Maria works as a personal trainer, doing all sorts of stuff to help people's bodies work well.  Mine included.  Her clients love her, her boss loves her, and I love her.  Whether this is her long-term vocation or not is unsure (her boss is keen to open another location in a couple of years and sees Maria potentially in charge), but she's doing really well as a newcomer to it.

To an even greater extent than me, Maria rarely finds God in church.  On the waves, kite-boarding: yes.  In the gym, exercising: sure.  At the dinner table, being Lebanese: but of course.  God is present.  But in Christian services, no, not really.

As the wife of someone who believes he is 'called to the Church' (and in a location where the Church's main focus is to get people to come to meetings), that is both a difficult and a brilliant position to be in.  In years to come, we may get plenty of funny looks from people who don't get it, but the Church will be the better for her honesty and ability to see through the crap.

So that's us.  We'd appreciate your prayers and your company (electronic or otherwise).

M&D Maria & David

From A Resident Alien [letter 6]

Old letter

Letter 6 – aka 'The Inevitable Olympic Post'

Being away from home at this particular moment in history is unlucky.  When the Olympics was last held in Britain, my Dad was 3. It's entirely possible that I will not live to see another one. I'm missing out, and it's given me some thoughts which I'm now going to impose on you.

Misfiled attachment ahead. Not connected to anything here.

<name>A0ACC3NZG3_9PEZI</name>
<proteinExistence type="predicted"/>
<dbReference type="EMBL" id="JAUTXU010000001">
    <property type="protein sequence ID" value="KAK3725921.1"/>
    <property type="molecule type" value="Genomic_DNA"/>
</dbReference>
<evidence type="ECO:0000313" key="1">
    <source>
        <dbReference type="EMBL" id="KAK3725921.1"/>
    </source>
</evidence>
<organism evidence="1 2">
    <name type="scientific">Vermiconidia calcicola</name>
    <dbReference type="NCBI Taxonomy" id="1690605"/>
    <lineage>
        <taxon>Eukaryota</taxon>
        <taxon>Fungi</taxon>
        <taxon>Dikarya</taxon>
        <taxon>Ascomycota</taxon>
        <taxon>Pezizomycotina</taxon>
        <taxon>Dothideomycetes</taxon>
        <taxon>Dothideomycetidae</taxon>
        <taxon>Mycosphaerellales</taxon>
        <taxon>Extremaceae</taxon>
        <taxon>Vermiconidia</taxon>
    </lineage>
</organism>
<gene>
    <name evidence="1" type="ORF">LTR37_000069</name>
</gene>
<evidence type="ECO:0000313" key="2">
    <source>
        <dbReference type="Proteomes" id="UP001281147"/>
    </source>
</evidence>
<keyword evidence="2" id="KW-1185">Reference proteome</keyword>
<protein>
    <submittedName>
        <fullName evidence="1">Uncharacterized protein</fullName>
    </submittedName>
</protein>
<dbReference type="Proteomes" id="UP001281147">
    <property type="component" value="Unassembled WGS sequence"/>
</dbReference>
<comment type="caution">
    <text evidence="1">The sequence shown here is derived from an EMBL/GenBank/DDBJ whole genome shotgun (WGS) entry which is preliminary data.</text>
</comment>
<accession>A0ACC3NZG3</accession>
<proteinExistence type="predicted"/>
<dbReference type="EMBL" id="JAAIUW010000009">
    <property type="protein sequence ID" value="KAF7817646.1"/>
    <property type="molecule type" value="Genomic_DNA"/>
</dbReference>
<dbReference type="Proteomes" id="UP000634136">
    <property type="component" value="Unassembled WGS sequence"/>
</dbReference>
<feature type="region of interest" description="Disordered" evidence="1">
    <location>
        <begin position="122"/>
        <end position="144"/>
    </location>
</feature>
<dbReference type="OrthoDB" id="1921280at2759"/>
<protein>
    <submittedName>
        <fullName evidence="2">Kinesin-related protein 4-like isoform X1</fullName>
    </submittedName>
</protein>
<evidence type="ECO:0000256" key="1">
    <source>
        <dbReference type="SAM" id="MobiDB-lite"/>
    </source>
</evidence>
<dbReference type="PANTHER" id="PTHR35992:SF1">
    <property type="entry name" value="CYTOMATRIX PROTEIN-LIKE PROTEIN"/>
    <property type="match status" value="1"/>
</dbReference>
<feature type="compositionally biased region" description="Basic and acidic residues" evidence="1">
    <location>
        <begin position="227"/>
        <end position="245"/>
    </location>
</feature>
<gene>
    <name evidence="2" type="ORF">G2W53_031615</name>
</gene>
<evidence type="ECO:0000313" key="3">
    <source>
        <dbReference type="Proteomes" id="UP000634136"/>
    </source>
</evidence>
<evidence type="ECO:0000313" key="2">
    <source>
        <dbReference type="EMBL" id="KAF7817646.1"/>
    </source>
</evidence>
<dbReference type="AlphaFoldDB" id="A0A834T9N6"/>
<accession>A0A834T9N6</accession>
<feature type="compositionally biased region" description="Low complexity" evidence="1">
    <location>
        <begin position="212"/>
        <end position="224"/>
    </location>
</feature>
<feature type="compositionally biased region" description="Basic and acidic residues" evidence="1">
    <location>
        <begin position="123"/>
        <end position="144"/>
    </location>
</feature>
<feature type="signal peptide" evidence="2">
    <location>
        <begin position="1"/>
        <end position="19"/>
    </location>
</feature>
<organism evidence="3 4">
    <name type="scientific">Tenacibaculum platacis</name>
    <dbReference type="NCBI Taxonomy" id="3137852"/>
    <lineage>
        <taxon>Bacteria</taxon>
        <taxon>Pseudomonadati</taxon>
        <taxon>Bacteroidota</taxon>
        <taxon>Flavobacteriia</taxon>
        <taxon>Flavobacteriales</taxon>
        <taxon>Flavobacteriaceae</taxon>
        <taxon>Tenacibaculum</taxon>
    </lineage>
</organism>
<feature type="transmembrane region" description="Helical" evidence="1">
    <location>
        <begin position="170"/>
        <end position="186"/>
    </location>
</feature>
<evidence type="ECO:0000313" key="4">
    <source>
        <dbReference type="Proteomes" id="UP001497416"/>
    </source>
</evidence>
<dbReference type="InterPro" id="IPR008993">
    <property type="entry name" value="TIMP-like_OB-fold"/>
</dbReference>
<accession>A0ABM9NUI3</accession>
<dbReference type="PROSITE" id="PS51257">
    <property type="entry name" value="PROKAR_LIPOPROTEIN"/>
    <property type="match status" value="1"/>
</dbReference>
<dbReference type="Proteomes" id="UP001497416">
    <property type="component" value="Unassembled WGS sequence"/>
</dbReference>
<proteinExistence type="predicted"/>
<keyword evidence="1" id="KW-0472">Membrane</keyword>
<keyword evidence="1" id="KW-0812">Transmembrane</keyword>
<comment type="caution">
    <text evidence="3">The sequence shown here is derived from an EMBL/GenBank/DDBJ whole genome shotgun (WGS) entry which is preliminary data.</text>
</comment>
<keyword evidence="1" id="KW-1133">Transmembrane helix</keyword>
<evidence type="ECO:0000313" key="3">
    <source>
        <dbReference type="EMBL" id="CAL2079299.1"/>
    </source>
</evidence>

Firstly, I'll point out that I never really had any affection for my country until I moved away from it; I had to live in NZ to be glad to be British, & I had to live in Scotland to be at peace about being English. But now that I'm quite fond of it, I'm not there.

My thoughts stem from the Opening Ceremony. Danny Boyle told the story of modern Britain (albeit with a strong London slant) in a revolutionary new way: with honesty. The ceremony was messy, because we are quite messy; self-deprecating, because we are self-deprecating; and good, because actually, underneath it all, we're alright. It didn't pretend or make grand claims, it didn't lie or present a photoshopped image, and (most interestingly) it did it all from the perspective of regular people, such as those who live in East London.

Forging the olympic ring
But I was watching from afar. I think its fair to say that if America was to tell its story, the instinct would probably be to hop from one war to the next, by way of the Constitution, the Emancipation Declaration, and maybe the Moon landings.

But who America (or any country) really is can't feasibly be expressed from the perspective of politicians and institutions. It's the narrative of normal life – families, friends, jobs, pastimes, religions, social movements – that brings us closer to where identity lies.

So when Danny Boyle showed the rustic idyll industrialized, with large-scale destruction of traditional community and culture through urbanization, it made me think about the Native Americans and the emigration of the nations to the New World. When he showed Pankhurst and the suffragettes, I thought of Martin Luther King and the civil rights movement.